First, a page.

Ethiopian Jewish Festival of Sig’d Goes Mainstream

Of the various immigrant groups in Israel, it’s clear that Ethiopians have it especially tough. There is widespread poverty in the Ethiopian community and the country has not overcome the fact that the educational level of immigrants on arrival was largely lower than that of immigrants from other backgrounds. Still today, the educational standard is often lower than among other Israelis leading to fewer opportunities.

The problem is recognized at the highest levels of the country’s leadership. “Ethiopian Jews’ feeling that they have been wronged is not detached from reality, a reality that we must change,” Ehud Olmert, then-Prime Minister, declared at the end of 2007. In 2008 the state comptroller, Micha Lindenstrauss, said in a report that pretty much every state body had failed the Ethiopians in some way — see a report on what he had to say here.

On a cultural level, Ethiopian traditions and practices have largely failed to interest or influence the Israeli mainstream. The community’s major festival has had a bittersweet feel since Ethiopian Jewry started arriving in Israel three decades ago. On the one hand Sig’d, which takes place 50 days after Yom Kippur (November 16 this year), acquired a new poignancy, as the day’s ritual involves calling for a Jewish return to Jerusalem. But while the majority of Ethiopian Jews made it to Jerusalem, or at least to Israel, it was largely ignored by the establishment and the general public.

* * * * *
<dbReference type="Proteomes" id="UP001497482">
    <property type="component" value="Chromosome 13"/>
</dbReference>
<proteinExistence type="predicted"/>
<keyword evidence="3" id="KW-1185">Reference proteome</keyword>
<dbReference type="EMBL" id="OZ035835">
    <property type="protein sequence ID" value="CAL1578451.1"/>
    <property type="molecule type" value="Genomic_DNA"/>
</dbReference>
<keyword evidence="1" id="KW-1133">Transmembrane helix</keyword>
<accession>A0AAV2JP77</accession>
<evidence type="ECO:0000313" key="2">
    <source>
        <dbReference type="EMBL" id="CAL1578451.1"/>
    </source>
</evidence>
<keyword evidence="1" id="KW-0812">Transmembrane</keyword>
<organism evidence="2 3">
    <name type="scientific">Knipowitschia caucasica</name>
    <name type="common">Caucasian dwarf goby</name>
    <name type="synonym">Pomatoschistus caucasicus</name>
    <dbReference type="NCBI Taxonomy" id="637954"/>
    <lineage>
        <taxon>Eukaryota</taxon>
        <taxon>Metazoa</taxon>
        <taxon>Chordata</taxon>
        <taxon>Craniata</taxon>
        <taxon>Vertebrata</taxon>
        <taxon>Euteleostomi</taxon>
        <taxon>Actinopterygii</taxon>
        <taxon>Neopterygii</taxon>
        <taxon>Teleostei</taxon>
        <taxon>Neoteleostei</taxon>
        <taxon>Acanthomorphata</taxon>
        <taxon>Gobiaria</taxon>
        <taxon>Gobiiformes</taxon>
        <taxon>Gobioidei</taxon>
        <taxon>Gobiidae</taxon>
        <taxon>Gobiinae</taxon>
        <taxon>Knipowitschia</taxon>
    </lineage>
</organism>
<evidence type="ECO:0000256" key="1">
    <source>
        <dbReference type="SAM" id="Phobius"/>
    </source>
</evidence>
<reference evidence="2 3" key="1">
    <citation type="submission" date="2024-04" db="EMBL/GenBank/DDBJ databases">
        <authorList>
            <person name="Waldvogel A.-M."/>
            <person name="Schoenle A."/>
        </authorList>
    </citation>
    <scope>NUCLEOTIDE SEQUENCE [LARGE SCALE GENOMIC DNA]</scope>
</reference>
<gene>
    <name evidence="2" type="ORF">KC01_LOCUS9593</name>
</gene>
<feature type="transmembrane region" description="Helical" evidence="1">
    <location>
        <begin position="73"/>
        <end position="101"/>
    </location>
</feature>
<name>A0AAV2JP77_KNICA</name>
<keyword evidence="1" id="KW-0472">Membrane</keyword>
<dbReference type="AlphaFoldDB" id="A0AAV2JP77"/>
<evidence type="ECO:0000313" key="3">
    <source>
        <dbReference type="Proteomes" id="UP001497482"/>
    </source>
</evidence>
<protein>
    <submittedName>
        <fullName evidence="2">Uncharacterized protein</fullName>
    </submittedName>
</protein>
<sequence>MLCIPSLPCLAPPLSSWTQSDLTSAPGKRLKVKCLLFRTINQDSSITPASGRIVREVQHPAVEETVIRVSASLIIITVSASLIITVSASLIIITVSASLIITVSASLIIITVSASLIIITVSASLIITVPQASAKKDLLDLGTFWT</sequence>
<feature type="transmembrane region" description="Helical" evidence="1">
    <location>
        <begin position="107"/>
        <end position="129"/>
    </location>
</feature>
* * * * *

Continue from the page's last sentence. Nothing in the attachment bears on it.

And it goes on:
For the first time today, President Shimon Peres played host to leaders of the community in honor of the festival. This follows the passing of a law in August 2008 declaring the day a national religious holiday, which means that people have the right to a day off work (unpaid) if they want it, and requiring a state ceremony to mark the day.

Almost 250 people were invited to the event today — community leaders, youth, and Ethiopian figures involved in public life. There was music from a band of the scouts and a passionate speech from Peres in which he called Israelis of all backgrounds, not just Ethiopians, to get involved in celebrations for the festival.

Perhaps more significant in the long-run than the President’s reception, as a result of the law children of all backgrounds will learn about the holiday as part of the compulsory government-set curriculum.

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